Former Tory PM John Major intervenes over ‘fragile’ DUP deal
He said he is “wary” about the “fragile” deal between the prime minister and DUP leader Arlene Foster as it might undermine Northern Ireland’s peace process, which he claims may “unwind.”
Major’s comments come as May is due to discuss the terms of a “confidence and supply” deal with Foster at Downing Street on Tuesday, which would mainly entail the DUP backing the government on confidence votes and budget requests.
Major warned striking the deal with the right-wing party could make the UK come across as rather than an “honest broker,” potentially affecting the peace process and galvanizing “hard men still there, lurking in the corners of communities” to return to some form of violence.
Saying the “peace process should not be regarded as given,” the former Tory leader told the BBC.
“I am concerned about the deal, I am wary about it, I am dubious about it, both for peace process reasons, and for other reasons as well.
“My main concern is the peace process. A fundamental part of that peace process is that the UK government needs to be impartial between all the competing interests in Northern Ireland.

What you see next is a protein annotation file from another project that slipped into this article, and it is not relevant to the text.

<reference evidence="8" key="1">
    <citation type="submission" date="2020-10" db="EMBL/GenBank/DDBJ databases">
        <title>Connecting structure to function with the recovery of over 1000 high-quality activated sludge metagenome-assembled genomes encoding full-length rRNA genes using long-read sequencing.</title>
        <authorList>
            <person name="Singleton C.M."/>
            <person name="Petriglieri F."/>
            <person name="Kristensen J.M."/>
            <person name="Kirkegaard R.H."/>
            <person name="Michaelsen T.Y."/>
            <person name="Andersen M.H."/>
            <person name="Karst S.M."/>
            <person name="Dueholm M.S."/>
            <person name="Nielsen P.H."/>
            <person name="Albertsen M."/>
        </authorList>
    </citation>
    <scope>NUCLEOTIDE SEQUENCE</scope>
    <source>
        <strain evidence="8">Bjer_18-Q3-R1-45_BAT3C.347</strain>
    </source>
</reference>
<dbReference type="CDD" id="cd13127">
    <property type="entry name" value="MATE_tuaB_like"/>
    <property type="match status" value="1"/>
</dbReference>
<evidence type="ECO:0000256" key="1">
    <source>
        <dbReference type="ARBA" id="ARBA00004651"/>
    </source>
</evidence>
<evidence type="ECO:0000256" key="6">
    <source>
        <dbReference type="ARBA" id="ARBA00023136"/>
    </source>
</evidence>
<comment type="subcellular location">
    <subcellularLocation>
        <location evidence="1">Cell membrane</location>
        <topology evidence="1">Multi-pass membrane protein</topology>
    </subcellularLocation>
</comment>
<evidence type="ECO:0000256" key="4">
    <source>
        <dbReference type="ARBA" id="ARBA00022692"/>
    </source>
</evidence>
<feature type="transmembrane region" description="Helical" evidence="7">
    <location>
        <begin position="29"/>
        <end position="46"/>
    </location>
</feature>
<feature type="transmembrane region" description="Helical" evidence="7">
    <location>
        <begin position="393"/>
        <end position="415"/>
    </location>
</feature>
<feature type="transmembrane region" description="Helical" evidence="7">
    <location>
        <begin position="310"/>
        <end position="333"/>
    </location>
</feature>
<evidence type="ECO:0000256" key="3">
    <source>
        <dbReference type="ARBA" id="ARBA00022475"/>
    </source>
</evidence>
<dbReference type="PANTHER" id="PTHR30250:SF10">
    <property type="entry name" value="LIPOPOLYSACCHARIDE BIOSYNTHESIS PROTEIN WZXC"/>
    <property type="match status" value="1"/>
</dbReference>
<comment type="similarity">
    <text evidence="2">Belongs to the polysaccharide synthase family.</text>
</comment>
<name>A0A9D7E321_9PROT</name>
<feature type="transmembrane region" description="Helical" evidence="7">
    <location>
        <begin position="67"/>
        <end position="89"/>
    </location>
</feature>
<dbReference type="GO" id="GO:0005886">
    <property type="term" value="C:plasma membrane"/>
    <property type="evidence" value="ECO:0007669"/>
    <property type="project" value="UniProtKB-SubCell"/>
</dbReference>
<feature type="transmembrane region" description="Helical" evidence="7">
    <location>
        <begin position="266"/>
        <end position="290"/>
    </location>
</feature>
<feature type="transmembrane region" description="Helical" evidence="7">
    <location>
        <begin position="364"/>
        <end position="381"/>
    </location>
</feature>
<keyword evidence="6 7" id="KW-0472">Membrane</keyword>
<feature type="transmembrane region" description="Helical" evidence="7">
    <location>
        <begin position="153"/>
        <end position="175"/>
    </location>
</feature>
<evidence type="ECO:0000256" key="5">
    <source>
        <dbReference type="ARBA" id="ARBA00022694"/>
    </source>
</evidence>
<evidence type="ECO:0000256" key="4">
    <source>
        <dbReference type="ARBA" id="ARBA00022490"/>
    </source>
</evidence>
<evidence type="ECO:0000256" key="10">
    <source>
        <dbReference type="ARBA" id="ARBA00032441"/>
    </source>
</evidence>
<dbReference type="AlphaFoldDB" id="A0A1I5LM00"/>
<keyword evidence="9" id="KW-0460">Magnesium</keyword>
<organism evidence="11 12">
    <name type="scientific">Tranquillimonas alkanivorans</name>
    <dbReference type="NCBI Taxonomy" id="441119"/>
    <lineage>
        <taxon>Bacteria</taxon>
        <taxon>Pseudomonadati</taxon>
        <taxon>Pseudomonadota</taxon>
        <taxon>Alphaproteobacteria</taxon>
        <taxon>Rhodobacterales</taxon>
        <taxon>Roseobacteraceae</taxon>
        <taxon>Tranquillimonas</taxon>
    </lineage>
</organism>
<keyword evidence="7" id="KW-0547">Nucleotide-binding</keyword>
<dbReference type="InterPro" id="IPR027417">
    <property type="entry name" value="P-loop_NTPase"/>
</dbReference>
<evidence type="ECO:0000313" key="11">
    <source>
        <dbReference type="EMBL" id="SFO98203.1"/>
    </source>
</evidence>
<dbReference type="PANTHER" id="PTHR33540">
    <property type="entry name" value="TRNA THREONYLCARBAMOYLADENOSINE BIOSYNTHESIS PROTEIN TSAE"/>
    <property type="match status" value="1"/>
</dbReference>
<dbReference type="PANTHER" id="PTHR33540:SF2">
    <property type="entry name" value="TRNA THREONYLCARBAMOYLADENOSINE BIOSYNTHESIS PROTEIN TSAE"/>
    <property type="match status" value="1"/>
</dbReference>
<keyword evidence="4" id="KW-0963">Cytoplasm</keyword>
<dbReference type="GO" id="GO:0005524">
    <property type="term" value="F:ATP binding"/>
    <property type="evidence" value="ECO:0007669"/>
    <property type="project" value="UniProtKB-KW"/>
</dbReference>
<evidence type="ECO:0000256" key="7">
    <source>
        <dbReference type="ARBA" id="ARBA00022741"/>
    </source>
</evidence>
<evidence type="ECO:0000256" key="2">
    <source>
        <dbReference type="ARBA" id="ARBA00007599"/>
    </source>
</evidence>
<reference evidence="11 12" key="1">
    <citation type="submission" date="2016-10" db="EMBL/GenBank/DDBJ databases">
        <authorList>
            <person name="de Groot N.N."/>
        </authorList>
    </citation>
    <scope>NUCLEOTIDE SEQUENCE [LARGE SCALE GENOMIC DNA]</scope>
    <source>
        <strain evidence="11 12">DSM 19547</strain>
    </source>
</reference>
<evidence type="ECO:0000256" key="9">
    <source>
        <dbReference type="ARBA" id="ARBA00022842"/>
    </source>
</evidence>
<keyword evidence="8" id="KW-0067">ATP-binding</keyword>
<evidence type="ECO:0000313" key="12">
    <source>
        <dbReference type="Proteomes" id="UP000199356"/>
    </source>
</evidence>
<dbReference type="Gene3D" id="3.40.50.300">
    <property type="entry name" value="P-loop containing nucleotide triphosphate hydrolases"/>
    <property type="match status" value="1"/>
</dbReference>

“And the danger is that however much any government tries, they will not be seen to be impartial if they are locked into a parliamentary deal at Westminster with one of the Northern Ireland parties,” he said.
While prime minister, Major was instrumental in the development of the 1998 Good Friday Agreement, which helped calm long-standing disputes between Unionists - who support being part of the UK - and Republicans, who want to leave.
Major urged May to reconsider leading a minority government instead, saying it is "an option well worth considering."
Following her humiliating defeat in the general election, May announced last Friday that she would be allying with the pro-Brexit DUP party to gain a 13-seat Conservative majority.
The ex-Conservative leader insisted the will of the 48 percent of Britons who voted to stay in the EU cannot be “brushed aside as some of the more rigorous hard-line Brexiteers wish.”
Major, who has described Brexit as a “horrific mistake,” said the idea of a ‘hard Brexit’ is becoming “increasingly unsustainable,” as it has not been “endorsed by the electorate in this particular election.”
In February, Major said the PM is giving false hopes to the public over what to expect from Brexit.
“I have watched with growing concern as the British people have been led to expect a future that seems to be unreal and over-optimistic,” Major said during a speech at Chatham House think tank.
“Obstacles are brushed aside as of no consequence, whilst opportunities are inflated beyond any reasonable expectation of delivery.”
He called on May to be realistic about the timescale and complexity of Brexit negotiations, before advising her to use a bit more “charm and less cheap rhetoric” as the atmosphere in Brussels is already “sour.”